Minimally Invasive Micro Sclerostomy (MIMS), developed by Sanoculis Ltd. (Kiryat Ono, Israel), is a novel ab interno stent-less MIGS procedure. It creates a drainage channel with a diameter of 100 microns extending from the anterior chamber to the subconjunctival space. The preclinical trials performed in vitro and in an in vivo experimental porcine model consistently yielded relatively high safety, feasibility, and efficacy profiles [14]. These were followed by a clinical, prospective, open-label, single-arm trial that included 31 patients who underwent either a stand-alone MIMS procedure (n = 10) or a combined phacoemulsification-MIMS procedure (n = 21). As reported by Geffen et al. [15] the interim results suggested that the MIMS procedure may serve as a simple, safe, and effective surgical alternative for patients with early OAG with a target IOP in the mid-to-high teens. The purpose of the present study was to implement the conclusions drawn from the first clinical trial and to further investigate the safety, performance, and efficacy of MIMS in a larger group of patients.

Methods

Setting and design

A prospective, single-center, open-label, single-arm, nonrandomized clinical evaluation with intra-subject comparisons was conducted in accordance with CONSORT guidelines at the Ophthalmological Center after S.V. Malayan, Yerevan, Armenia. After evaluating the safety, necessity and quality of the study protocol, it was approved by the local ethics committee (Ophthalmological Center after S.V. Malayan, MMS EEU-1, SN 01203444). All procedures were performed in accordance with the standards of the responsible committee on human experimentation (institutional and national) and the Helsinki Declaration of 1975, as revised in 2000 and 2008. Informed consent to participate in the study was obtained from all patients. Participation was voluntary, and patients were allowed to withdraw from the study at any time. The clinical trial registration number was NCT04503590 (Clinicaltrials.gov). Patients were enrolled and operated between May 2019 and February 2020.

Patient selection

The cohort consisted of patients with uncontrolled OAG, including primary OAG or pseudoexfoliative glaucoma, in which IOP could not be reduced below 22mmHg by tolerated topical medical treatment. Patients were referred for the MIMS procedure only when, in the opinion of the investigator, lowering their IOP to the range between 6 and 21 was needed to control their disease. Glaucoma was diagnosed by a senior glaucoma specialist based on the structural and functional characteristics described by Foster et al. [16].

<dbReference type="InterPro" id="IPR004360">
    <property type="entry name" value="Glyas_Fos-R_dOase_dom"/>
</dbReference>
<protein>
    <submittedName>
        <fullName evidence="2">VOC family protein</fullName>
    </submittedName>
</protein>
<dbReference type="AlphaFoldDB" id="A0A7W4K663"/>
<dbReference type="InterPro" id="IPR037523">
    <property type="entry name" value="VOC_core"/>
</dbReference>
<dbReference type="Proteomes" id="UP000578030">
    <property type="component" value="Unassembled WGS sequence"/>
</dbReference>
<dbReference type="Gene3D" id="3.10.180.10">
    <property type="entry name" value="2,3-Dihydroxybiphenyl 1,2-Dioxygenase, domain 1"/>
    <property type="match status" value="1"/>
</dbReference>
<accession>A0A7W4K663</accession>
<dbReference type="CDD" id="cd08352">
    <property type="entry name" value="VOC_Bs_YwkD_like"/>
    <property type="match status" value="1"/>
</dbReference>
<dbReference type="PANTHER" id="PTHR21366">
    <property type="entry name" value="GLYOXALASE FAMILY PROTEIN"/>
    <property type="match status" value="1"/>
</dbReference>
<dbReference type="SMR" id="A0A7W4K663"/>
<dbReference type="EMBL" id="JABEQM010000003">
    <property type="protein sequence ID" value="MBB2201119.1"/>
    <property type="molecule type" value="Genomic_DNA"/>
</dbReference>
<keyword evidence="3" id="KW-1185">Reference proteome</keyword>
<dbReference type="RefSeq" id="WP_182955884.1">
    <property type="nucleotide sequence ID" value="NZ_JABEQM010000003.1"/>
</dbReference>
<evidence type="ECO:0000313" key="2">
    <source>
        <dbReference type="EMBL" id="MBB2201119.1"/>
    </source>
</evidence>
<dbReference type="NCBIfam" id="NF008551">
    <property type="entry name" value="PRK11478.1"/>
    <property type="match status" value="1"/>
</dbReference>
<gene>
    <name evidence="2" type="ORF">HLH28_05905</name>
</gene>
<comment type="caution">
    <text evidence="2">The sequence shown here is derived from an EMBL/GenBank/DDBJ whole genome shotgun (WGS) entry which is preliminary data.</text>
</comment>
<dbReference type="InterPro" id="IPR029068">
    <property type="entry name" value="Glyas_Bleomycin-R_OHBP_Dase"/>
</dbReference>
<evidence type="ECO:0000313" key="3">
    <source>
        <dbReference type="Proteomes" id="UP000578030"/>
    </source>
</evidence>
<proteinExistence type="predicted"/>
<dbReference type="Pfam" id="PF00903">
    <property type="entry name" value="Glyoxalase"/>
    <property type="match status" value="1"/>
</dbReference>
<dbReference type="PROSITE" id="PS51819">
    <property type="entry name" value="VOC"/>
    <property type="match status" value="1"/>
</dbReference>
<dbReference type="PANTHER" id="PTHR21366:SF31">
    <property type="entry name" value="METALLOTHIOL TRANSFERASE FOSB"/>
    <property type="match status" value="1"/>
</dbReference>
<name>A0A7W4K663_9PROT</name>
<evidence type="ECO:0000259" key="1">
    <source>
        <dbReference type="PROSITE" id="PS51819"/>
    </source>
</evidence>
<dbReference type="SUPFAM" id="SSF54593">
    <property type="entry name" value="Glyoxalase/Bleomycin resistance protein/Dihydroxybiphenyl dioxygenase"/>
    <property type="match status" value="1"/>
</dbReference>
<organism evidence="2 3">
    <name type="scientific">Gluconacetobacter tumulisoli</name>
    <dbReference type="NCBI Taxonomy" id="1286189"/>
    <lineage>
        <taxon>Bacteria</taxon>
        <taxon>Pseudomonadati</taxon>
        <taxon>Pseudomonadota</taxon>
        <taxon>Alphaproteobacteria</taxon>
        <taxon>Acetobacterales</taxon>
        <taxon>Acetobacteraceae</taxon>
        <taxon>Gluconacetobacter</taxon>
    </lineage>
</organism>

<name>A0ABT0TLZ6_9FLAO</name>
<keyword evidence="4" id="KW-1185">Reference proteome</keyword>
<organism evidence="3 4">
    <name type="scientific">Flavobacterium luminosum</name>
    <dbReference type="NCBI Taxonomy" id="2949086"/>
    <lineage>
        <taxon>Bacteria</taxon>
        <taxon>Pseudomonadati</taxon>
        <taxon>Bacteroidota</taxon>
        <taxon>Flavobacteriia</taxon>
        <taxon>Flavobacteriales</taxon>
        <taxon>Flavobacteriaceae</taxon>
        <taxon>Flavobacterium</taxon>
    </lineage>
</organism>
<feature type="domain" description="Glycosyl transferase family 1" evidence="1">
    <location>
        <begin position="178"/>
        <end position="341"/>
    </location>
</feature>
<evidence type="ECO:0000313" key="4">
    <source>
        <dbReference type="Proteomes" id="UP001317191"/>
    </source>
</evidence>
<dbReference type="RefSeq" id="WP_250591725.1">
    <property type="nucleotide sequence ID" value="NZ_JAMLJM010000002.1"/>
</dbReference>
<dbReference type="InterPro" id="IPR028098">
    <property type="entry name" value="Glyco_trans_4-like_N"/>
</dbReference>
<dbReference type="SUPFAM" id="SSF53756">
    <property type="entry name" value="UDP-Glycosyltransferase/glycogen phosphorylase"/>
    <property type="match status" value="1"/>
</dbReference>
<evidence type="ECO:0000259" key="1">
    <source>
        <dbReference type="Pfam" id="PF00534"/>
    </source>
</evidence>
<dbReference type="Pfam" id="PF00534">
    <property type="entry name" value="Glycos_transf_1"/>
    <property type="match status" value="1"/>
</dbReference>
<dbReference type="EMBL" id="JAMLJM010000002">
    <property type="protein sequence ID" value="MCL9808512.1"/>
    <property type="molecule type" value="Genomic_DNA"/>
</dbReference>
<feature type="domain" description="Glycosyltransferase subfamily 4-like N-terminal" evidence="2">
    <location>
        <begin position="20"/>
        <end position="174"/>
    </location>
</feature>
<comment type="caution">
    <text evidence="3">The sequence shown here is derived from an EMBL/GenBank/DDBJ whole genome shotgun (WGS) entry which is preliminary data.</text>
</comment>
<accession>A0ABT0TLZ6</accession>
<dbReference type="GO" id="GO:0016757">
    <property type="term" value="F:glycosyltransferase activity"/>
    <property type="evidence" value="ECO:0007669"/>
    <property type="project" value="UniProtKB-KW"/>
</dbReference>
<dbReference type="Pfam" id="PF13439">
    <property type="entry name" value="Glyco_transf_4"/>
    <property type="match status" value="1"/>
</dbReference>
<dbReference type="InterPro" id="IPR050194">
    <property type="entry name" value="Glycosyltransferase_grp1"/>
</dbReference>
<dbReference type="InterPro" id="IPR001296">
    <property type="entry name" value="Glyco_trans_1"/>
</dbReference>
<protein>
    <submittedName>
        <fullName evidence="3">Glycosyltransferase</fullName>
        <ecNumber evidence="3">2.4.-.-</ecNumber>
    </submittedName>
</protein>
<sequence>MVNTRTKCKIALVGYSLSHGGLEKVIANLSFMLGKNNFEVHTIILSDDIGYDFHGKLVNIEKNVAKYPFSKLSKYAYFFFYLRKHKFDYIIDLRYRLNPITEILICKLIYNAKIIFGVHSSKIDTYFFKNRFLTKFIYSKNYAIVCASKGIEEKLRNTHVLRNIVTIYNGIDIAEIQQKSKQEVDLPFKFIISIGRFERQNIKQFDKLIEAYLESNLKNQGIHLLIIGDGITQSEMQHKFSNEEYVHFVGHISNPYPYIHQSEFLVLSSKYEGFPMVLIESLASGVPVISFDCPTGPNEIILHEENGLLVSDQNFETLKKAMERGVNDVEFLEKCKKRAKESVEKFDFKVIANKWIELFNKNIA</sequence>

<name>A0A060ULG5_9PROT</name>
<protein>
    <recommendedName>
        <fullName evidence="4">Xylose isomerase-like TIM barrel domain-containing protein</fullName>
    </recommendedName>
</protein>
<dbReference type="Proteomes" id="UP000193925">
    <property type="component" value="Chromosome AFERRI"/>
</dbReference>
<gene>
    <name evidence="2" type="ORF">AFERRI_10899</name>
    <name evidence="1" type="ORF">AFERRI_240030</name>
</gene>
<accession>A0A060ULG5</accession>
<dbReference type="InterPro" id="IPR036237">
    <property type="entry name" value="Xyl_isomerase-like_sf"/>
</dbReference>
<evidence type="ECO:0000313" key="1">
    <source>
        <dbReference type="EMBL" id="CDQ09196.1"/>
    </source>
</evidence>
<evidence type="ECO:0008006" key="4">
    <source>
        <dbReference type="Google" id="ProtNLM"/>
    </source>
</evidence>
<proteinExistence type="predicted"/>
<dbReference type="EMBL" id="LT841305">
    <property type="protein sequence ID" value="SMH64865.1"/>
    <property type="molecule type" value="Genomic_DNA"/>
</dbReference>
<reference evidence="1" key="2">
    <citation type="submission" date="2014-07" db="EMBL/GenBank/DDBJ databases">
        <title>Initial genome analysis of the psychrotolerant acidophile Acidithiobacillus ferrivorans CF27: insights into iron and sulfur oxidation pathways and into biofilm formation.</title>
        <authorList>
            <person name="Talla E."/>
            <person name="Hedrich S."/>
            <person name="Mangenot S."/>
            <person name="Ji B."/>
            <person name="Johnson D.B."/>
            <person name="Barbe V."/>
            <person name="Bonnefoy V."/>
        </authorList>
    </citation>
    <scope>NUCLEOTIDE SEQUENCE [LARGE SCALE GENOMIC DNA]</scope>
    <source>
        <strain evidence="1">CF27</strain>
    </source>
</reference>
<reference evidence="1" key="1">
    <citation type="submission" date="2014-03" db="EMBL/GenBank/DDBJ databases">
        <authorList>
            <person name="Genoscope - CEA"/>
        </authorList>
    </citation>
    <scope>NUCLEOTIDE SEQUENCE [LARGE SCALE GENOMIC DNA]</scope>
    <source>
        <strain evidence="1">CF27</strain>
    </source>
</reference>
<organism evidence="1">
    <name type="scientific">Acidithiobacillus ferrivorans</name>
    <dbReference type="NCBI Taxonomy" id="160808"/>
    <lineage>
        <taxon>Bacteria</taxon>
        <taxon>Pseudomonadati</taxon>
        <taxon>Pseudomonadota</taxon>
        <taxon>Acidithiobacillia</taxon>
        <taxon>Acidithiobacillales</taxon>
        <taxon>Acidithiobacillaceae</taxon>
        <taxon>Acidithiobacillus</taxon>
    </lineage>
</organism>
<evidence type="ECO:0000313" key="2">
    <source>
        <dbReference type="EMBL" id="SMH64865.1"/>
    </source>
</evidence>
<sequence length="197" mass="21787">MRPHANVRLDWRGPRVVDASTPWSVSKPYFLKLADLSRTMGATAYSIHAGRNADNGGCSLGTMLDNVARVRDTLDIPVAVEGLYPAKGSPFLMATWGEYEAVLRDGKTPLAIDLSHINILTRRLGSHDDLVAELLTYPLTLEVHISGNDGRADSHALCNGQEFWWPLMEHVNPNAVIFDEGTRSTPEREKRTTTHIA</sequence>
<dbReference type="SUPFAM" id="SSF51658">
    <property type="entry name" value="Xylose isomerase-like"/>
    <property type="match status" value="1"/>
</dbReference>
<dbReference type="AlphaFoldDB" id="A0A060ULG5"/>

Inclusion criteria were age at least 18 years, preoperative best corrected visual acuity (BCVA) ≥ 20/30 (Snellen equivalent), and ability and willingness to provide informed consent and attend follow-up visits through 1 year postoperatively. In patients with two eligible eyes, only the first eye undergoing surgical treatment was included in the analysis. MIMS was performed with or without cataract surgery. Patients underwent stand-alone MIMS if cataract was not present or was considered nonsignificant in the study eye and Shaffer grade ≥ III was observed in all four angle quadrants. Patients with an uncontrolled glaucoma who had also vision disturbing cataract in the study eye, underwent combined MIMS and phacoemulsification with intraocular lens (IOL) implantation.

Exclusion criteria were glaucoma other than primary OAG, pigmentary glaucoma, and pseudoexfoliative glaucoma, angle abnormalities, ocular pathology that could interfere with accurate IOP measurements, history of significant ocular trauma, any significant ocular comorbid disease, previous surgery in the study eye except for clear corneal cataract extraction with IOL implantation within the capsular bag that was performed > 6 months prior to recruitment, laser trabeculoplasty within 90 days before the screening visit, presence of peripheral anterior synechiae, active corneal disease (inflammation, infection or edema) or corneal opacities/disorders inhibiting visualization of the angle, elevated episcleral venous pressure, history of uveitis or infection within 90 days before screening in either eye, and BCVA below 20/50 (Snellen equivalent) in the fellow eye or a clinically significant ocular pathology in the fellow eye. Also excluded were patients who were using oral hypotensive medication for glaucoma treatment in the fellow eye, had uncontrolled systemic disease that, in the opinion of the investigator, would put the subject’s health at risk and/or prevent the subject from completing all study visits, were pregnant or lactating, who had participated in another clinical trial within 90 days before screening. Although discontinuation of blood thinners is usually left for surgeon-discretion, it was decided not to include patients with a higher risk for bleeding, who could not discontinue blood thinners use, to achieve standardized conditions.